According to the regulations for health care reform issued by the federal government, the authority over whether or not large companies can buy coverage through the new health exchanges will be given to the states, beginning in 2017.
These state health exchanges are to play a central role in the Patient Protection and Affordable Care Act. The first wave of availability will begin in 2014, when it will become available to businesses with 100 employees or less, and individuals; particularly those who qualify for subsidies for federal health insurance premiums.
However, states will hold the authority to limit the participation of employers to companies with 50 employees or less until 2016.
According to the regulations from the Department of Health & Human Services, as of 2017, the states are then allowed to make their exchanges available to companies with over 100 workers. That said, the states will also have the authority to outline the terms of the participation, such as the number of employees for whom these bigger companies can purchase coverage through the health insurance exchanges.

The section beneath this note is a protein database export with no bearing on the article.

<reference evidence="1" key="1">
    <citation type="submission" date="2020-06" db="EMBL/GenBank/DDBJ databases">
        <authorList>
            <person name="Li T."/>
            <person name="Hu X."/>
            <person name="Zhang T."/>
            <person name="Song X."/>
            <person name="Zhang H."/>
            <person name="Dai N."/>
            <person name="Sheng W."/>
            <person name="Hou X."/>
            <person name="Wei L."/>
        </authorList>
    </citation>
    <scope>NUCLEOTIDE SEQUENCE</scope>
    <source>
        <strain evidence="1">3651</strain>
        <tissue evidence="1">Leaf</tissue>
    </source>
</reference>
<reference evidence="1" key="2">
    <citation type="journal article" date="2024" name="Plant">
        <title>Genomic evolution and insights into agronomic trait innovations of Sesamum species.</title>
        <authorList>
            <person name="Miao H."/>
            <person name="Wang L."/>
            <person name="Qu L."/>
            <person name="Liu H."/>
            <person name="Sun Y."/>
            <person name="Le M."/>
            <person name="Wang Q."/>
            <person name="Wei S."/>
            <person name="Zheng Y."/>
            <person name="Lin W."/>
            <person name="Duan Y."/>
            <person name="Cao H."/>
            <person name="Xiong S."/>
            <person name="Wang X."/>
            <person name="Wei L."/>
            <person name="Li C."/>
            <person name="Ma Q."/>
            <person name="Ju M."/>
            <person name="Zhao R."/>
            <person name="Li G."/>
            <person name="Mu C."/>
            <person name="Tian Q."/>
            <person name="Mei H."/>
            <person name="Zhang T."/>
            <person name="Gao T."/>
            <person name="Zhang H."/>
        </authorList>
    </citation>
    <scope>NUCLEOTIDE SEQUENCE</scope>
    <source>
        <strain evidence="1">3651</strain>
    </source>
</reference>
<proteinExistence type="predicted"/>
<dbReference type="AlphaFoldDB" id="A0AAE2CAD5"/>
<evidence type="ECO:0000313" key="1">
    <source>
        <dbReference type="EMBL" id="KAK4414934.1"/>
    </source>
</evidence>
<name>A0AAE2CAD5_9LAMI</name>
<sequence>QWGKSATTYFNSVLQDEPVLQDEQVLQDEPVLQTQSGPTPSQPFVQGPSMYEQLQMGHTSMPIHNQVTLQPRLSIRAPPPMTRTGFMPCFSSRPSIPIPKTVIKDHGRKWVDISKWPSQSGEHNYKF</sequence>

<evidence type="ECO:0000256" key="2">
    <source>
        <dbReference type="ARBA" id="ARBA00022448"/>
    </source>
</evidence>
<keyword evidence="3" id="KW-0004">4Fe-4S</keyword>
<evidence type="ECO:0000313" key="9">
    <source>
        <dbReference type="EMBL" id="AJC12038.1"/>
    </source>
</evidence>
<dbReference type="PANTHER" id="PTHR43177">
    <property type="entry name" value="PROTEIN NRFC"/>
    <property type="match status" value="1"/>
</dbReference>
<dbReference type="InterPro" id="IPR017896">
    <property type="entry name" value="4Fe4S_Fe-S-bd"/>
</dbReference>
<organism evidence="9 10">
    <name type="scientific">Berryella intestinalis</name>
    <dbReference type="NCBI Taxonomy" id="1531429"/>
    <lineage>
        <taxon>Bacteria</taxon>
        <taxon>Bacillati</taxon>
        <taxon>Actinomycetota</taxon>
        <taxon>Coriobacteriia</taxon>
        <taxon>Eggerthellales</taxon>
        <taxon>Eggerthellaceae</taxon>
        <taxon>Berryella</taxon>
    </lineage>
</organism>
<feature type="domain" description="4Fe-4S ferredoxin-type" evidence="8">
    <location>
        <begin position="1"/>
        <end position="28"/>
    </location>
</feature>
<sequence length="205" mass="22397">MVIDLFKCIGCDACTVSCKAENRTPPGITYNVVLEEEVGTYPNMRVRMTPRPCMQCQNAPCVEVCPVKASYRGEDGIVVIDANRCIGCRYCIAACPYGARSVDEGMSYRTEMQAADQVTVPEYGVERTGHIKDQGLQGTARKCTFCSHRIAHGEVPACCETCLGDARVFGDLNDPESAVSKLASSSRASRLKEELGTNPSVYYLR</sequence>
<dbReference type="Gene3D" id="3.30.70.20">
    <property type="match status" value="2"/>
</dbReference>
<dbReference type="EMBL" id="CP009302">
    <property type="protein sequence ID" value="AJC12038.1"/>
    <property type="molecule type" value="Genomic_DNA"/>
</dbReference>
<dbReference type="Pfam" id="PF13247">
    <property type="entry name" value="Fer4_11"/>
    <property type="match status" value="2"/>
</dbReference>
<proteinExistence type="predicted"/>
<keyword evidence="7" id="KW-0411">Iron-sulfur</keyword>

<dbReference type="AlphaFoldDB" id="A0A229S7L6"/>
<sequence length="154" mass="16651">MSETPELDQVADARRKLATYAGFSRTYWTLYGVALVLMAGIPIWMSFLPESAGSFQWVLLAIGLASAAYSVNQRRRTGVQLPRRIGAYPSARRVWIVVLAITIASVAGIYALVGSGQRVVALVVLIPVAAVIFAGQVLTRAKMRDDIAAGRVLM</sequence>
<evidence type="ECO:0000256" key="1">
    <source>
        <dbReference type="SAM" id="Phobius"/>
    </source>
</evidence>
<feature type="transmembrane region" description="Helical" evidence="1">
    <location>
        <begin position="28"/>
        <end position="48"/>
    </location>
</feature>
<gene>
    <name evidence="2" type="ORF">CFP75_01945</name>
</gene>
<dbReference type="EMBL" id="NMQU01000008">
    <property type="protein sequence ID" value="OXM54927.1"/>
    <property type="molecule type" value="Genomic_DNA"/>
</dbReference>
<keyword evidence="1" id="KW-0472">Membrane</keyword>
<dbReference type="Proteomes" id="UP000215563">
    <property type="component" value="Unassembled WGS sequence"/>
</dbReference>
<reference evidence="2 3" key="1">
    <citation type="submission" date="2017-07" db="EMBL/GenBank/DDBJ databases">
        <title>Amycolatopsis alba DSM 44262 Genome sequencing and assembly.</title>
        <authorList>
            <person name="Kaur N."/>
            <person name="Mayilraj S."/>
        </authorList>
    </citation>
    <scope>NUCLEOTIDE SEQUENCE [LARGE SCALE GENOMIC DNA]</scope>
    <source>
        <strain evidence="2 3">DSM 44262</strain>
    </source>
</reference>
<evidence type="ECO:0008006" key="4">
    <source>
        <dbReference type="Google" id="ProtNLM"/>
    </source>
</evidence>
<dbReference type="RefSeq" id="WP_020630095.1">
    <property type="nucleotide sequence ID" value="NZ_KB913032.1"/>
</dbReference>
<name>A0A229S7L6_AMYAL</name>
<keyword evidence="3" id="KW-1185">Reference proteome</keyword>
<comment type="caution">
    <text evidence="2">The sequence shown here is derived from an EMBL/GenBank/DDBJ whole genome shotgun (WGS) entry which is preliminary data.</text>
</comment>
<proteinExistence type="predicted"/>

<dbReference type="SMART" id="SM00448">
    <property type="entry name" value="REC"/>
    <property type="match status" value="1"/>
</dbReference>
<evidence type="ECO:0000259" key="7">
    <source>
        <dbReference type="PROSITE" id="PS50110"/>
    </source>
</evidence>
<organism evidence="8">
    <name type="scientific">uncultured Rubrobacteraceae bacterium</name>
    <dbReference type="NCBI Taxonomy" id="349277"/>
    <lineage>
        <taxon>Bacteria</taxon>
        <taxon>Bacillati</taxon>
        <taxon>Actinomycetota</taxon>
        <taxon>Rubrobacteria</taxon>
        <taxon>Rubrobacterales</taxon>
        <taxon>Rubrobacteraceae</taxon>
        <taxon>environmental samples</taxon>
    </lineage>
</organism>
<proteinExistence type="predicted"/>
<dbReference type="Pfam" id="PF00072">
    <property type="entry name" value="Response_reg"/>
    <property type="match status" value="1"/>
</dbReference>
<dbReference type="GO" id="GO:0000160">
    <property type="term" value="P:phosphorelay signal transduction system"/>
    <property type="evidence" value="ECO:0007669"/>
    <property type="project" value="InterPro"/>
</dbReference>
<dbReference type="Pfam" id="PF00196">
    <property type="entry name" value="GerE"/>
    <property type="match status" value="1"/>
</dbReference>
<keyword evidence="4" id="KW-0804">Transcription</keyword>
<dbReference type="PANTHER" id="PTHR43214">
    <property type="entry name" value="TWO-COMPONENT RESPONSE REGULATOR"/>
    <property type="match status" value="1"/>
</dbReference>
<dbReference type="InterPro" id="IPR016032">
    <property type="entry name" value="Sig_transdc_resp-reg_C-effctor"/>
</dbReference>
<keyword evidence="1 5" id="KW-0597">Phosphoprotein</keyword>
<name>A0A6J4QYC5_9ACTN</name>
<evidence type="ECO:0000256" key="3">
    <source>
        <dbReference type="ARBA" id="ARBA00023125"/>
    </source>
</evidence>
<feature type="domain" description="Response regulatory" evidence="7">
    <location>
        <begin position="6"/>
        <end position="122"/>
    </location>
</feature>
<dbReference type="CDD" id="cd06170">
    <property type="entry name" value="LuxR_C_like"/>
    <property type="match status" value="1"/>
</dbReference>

The regulation states that “The scope of the term “qualified employer’ is expected to vary among states and over time.”
Senior vice president of health care reform Paul Dennett, from the Washington-based American Benefits Council, said that the actual definition of a large employer may be different from one state to the next.
Moreover, as they are, the current regulations identified for the exchanges does not mention whether early retiree health care plans will qualify for coverage purchased through them, or to what degree business will need to pay a portion of the premiums for those retirees.
Additionally, the regulations have not yet addressed the reporting responsibilities of businesses in circumstances when workers apply for additional health exchange coverage.